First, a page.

Metropolis Magazine shares the transcript of a talk given by Scott Charon and Susan Lyons on Herman Miller's sustainable design program based on the Cradle to Cradle protocol. Here's a snippet,
If you look at a disassembled Aeron chair at the end of its useful life you can see there are a lot of different components that make up the furniture. When we did the breakdown we were told we really need to be better at disassembly. It took a couple of hours to disassemble the chair, and we need to make sure we can get those materials into proper recycling bins.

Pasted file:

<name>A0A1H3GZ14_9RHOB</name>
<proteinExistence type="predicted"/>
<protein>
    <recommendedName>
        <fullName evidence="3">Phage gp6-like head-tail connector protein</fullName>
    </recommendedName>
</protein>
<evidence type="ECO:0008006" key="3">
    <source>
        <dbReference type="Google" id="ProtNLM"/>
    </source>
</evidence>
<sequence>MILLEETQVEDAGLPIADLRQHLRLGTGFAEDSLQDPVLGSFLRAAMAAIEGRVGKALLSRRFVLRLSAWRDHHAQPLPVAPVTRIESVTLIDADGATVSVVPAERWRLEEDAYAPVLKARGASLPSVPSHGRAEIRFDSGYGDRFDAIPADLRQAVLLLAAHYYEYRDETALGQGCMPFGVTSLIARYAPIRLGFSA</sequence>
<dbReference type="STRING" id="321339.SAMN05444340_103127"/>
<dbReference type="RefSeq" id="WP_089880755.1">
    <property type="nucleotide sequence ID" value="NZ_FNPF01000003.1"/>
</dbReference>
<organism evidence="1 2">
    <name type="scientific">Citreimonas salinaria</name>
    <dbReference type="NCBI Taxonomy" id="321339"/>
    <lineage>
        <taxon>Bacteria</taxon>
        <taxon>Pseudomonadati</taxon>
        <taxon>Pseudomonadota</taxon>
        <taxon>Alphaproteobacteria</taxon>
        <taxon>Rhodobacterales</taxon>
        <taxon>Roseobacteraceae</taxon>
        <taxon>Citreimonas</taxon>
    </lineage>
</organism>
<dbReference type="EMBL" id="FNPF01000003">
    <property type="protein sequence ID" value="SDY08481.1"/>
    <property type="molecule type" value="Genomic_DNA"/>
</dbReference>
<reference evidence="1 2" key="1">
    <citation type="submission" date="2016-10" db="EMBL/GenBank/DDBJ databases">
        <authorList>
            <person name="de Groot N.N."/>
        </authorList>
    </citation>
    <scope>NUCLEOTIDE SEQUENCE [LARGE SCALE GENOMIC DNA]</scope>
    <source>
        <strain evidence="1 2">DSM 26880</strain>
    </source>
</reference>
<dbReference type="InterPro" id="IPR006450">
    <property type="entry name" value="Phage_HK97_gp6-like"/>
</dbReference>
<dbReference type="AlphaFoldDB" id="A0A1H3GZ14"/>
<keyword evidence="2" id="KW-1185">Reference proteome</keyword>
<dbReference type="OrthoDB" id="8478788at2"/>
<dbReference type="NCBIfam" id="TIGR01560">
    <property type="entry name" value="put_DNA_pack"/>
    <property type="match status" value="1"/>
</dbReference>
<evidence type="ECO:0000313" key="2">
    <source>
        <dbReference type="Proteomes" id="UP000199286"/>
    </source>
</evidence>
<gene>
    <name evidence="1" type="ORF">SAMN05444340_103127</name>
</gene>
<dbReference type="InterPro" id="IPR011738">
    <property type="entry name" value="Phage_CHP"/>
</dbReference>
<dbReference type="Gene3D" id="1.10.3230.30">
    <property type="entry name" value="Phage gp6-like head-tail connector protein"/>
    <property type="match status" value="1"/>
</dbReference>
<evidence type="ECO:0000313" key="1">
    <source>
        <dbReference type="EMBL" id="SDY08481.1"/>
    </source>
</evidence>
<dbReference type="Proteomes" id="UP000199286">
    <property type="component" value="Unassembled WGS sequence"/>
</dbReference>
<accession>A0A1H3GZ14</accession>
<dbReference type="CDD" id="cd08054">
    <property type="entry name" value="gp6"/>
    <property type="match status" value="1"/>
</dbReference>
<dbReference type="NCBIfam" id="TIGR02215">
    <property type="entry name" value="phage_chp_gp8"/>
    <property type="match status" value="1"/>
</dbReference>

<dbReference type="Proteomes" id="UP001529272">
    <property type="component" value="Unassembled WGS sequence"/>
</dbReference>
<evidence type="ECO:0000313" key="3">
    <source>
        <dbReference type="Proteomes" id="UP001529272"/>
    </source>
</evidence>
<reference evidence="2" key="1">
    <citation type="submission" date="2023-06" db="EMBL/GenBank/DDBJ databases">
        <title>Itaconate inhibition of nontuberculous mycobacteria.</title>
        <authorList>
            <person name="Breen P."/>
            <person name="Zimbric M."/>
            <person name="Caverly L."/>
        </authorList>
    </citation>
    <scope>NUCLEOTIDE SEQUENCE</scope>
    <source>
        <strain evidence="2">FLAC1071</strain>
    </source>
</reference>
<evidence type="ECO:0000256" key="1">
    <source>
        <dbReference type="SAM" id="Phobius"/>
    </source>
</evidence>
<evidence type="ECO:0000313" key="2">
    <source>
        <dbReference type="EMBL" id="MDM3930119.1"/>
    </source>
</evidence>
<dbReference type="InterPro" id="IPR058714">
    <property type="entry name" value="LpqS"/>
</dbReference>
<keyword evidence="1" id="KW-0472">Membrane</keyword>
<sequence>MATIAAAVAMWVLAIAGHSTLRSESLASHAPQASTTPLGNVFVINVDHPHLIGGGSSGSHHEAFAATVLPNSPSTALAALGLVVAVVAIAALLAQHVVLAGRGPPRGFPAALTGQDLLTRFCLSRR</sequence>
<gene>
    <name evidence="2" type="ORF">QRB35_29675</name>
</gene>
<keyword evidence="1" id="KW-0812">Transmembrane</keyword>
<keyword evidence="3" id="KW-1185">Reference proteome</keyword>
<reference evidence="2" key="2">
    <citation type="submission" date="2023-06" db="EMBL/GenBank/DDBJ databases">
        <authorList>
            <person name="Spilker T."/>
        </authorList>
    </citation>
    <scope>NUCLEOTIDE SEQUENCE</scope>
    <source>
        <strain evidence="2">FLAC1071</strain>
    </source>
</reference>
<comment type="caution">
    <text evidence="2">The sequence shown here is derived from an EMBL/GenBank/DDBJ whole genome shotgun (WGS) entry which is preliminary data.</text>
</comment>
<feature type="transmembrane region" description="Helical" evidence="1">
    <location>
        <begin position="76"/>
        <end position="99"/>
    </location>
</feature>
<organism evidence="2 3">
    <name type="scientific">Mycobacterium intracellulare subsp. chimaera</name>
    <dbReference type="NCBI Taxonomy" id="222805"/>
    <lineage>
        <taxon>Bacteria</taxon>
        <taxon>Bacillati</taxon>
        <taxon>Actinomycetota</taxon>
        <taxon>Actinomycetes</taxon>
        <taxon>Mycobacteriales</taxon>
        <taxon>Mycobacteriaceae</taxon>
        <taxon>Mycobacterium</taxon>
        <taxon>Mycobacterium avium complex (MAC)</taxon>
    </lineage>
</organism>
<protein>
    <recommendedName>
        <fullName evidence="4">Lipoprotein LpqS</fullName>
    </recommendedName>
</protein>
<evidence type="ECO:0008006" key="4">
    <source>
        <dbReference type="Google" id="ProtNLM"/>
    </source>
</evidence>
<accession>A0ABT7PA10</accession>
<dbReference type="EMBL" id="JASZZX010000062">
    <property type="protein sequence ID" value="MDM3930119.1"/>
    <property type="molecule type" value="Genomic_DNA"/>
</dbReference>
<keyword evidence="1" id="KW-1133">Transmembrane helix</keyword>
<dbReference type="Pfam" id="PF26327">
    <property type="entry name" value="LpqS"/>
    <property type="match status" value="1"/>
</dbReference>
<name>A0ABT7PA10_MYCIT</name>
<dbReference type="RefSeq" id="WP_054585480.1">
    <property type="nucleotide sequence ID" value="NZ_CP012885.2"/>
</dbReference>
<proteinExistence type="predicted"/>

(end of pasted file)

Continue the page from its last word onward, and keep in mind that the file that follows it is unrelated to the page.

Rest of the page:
There are four questions we ask. First, are the materials homogenous? Meaning they can't be molded steel and plastic together. Did we use common tools to take them apart? Did it take one person more than 30 seconds to reverse a connection? If it takes longer than that the material might end up in a landfill. The materials have to be identified and marked; the plastics have to have the proper recycling codes on them so they can be recycled. If the answer to all of those questions is yes we are going to give ourselves 100 percent credit, if one of those is No, we are not going to give ourselves any credit. Finally, recycling. If a material fits into the technical or biological nutrient cycle we will score that 100 percent, if it's down-cycled we will give that 50 percent and if we can incinerate it for energy recovery we will give that 25 percent. If it has to go to a landfill we are not going to give ourselves any credit within that score card.